Charles Ruggles

Bringing Up Baby (1938, Howard Hawks)

I’m hard pressed to think of a better comedy than Bringing Up Baby. Between Hawks’s direction, Dudley Nichols and Hagar Wilde’s script, the acting (particularly from Katharine Hepburn, who’s so funny, one just starts laughing when she starts talking to save the trouble of having to laugh after her line), it’s probably not possible to be any better than Baby.

The film opens with a hen-pecked Cary Grant getting his mission for the film–get May Robson to donate a million dollars to the museum. What Grant doesn’t know is how Hepburn’s going to get in his way, for how long and how intensely (not to mention she’s Robson’s niece). So Baby is a perfect blend of screwball and situational comedy. There’s enough room for everything, with Hawks and editor George Hively keeping it moving a brisk pace.

After Grant’s established, Hepburn sort of takes over as protagonist, though once Charles Ruggles shows up as this delightful dip, Hawks hovers between characters. They’re hunting a leopard in New England after all.

Baby is never mean-spirited–except maybe about Virginia Walker as Grant’s fianceé–all of the characters mean well and Hepburn either confuses them or they’re inept (or both). The approach gives the comedy has edge without ruthlessness. And Walker’s barely in it, otherwise dismissing her wouldn’t work.

Some great supporting performances–Robson, Barry Fitzgerald, Fritz Feld, Walter Catlett–it’s a big cast and Hawks handles them masterfully.

Baby is a singular motion picture, brilliantly made, absolutely hilarious.



Produced and directed by Howard Hawks; screenplay by Dudley Nichols and Hagar Wilde, based on a story by Wilde; director of photography, Russell Metty; edited by George Lively; music by Roy Webb; released by RKO Radio Pictures.

Starring Katharine Hepburn (Susan), Cary Grant (David), Charles Ruggles (Major Applegate), Walter Catlett (Slocum), Barry Fitzgerald (Mr. Gogarty), May Robson (Aunt Elizabeth), Fritz Feld (Dr. Lehman), Leona Roberts (Mrs. Gogarty), George Irving (Mr. Peabody), Tala Birell (Mrs. Lehman), Virginia Walker (Alice Swallow) and John Kelly (Elmer).



Trouble in Paradise (1932, Ernst Lubitsch)

Trouble in Paradise features some great filmmaking. Here, Lubitsch runs wild with the passage of time–there’s a great sequence with various clocks marking the minutes, but there’s a lot of carefully orchestrated fades as well. The film opens with an excellent mixed shot–again, careful fading–moving from one side of a hotel to another. It goes from actors to a model to actors. It’s exquisite.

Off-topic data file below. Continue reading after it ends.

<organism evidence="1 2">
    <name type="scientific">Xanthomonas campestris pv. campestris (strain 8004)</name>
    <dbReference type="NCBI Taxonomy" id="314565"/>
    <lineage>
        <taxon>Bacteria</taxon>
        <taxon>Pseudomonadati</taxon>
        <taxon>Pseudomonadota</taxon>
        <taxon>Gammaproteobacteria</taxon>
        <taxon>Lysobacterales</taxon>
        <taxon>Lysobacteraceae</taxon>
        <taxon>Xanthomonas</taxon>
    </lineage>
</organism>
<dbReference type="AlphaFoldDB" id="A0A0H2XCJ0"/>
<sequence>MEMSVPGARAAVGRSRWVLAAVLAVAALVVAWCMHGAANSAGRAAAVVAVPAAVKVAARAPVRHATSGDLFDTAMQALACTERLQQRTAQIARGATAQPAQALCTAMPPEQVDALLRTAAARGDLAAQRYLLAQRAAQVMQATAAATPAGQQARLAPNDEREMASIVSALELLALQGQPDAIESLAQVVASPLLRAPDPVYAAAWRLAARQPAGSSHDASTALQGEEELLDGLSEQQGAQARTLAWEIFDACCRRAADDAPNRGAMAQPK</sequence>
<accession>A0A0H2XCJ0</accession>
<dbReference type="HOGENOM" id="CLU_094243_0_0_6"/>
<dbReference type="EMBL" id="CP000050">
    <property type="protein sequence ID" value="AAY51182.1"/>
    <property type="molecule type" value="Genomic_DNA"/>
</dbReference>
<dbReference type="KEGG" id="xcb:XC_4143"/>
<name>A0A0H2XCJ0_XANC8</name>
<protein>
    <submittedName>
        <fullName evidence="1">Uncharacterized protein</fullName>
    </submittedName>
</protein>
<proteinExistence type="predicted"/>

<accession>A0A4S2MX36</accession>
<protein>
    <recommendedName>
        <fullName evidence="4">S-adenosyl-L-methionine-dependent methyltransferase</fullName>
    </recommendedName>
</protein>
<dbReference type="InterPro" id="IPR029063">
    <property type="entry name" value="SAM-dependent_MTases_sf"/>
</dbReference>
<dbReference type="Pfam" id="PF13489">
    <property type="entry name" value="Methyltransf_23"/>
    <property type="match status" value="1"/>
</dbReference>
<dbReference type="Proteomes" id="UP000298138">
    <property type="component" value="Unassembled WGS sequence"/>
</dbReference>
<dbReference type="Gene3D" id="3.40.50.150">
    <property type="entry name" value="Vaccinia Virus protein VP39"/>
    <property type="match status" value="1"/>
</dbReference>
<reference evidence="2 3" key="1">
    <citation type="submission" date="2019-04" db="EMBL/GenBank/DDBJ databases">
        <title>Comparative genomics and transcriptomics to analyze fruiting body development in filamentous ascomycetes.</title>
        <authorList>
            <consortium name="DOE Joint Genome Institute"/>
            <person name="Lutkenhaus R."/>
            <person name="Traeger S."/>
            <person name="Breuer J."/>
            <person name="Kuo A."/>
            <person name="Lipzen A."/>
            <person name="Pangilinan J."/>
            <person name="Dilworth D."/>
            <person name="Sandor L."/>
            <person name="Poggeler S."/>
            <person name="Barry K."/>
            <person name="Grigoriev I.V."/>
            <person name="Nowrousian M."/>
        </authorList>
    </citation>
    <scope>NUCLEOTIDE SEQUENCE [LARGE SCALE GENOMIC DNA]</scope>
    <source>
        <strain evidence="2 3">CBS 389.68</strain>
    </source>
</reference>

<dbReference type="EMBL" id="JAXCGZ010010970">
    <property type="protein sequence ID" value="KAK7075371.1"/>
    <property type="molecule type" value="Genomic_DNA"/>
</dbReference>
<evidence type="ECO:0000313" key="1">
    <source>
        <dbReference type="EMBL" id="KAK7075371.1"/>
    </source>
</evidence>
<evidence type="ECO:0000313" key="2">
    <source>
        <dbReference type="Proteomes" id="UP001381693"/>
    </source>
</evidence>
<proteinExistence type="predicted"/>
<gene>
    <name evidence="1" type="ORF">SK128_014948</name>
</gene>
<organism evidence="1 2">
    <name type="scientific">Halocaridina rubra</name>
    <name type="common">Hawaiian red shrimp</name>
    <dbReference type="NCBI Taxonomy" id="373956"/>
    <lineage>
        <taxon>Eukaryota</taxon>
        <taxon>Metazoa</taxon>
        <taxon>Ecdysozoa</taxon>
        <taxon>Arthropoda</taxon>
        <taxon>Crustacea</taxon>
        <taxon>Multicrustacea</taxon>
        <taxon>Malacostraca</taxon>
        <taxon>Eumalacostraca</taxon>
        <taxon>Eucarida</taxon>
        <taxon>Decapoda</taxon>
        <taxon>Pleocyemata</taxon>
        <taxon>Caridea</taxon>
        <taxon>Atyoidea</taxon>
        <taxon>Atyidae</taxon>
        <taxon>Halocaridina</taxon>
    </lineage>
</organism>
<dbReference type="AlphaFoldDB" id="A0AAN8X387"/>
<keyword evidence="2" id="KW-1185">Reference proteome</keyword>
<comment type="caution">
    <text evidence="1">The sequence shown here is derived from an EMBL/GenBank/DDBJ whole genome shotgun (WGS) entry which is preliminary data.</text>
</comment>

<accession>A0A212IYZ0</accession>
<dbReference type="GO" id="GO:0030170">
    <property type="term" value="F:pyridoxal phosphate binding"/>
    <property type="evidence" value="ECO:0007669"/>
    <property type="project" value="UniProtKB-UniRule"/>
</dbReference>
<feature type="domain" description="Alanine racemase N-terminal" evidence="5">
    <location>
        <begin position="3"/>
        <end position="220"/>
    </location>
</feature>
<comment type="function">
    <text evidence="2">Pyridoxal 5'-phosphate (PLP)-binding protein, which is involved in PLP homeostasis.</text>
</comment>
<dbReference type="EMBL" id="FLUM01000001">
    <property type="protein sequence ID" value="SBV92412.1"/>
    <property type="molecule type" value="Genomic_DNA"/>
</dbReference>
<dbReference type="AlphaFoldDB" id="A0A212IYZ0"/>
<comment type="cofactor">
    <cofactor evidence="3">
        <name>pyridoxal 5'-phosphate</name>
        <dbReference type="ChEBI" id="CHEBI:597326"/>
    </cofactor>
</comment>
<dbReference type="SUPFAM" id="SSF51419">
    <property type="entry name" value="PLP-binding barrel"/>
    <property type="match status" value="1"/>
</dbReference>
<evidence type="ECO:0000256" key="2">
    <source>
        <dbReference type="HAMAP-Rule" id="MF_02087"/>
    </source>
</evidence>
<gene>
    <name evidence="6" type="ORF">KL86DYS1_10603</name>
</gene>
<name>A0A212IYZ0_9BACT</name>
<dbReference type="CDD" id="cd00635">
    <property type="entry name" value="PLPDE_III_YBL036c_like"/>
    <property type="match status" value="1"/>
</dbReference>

I almost forgot Lubitsch’s transition between the first and second acts–he goes to a radio advertisement (seeing the announcer deliver it into the microphone), then does an actual advertisement for the product, then transition to the makers of the product–all before revealing if it has any bearing on the story. It’s a gleeful move. These techniques make it almost impossible to recognize Trouble in Paradise‘s origin as a play.

Being Lubitsch, his direction of his actors is, no shock, perfect. I don’t think I’ve ever seen Herbert Marshall give a better performance. He and Miriam Hopkins have a half dozen fantastic scenes together. They even make the final scene work, even though it really shouldn’t. But the film has three leads–Kay Francis is the third–and Hopkins gets the boot for much of the second act. It’s impossible to forget her, but the film practically begs for the viewer to do it. Trouble in Paradise‘s trouble is its genre–it’s an infidelity comedy. Unlike the more sophisticated members of this genre, Trouble leaves Hopkins in something of a lurch. Worse, it never corrects its perspective. Hopkins is always the primary female protagonist, which makes Marshall into a heel. Even worse, it never gives much room for Francis to make an honest impression. She goes from being the mark to being the other woman with a nicely edited sequence involving the butler never being able to figure out if she’s in her room or in Marshall’s.

The film’s third act is something of a narrative disaster. The film’s been building to it all through the second act, but since the script doesn’t love triangle… it seems possible it will be avoided. There are countless opportunities for it to go the other way (I’m not really sure where it would go, but it’d have been somewhere creative, I’m sure) and as they all fall away, it gets kind of tedious. The film doesn’t turn out the way I expected, but only because the third act’s constant oscillation confused the hell out of me.

In the end, Trouble in Paradise is almost a better viewing experience than a finished product. It’s fantastic throughout, only to fail to deliver in the last quarter. It’s got the great Marshall and Hopkins performances. Francis is quite good, even if her character is poorly written. Charles Ruggles and Edward Everett Horton–and Robert Greig as the butler–are excellent in supporting roles. The script’s approach to Horton in the late second act, however, serves as ominous foreshadowing of the problems to follow. C. Aubrey Smith has a smaller role and is solid, but much like Francis, there isn’t a character.

I was thinking my high expectations for the film might have lead to undue harshness, but then I realized the film raised those expectations… I don’t even think I properly conveyed my disappointment.



Produced and directed by Ernst Lubitsch; screenplay by Samson Raphaelson, based on an adaption by Grover Jones of a play by Aladar Laszlo; director of photography, Victor Milner; released by Paramount Pictures.

Starring Miriam Hopkins (Lily), Kay Francis (Mariette Colet), Herbert Marshall (Gaston Monescu), Charles Ruggles (The Major), Edward Everett Horton (François Filiba), C. Aubrey Smith (Adolph J. Giron) and Robert Greig (Jacques the Butler).

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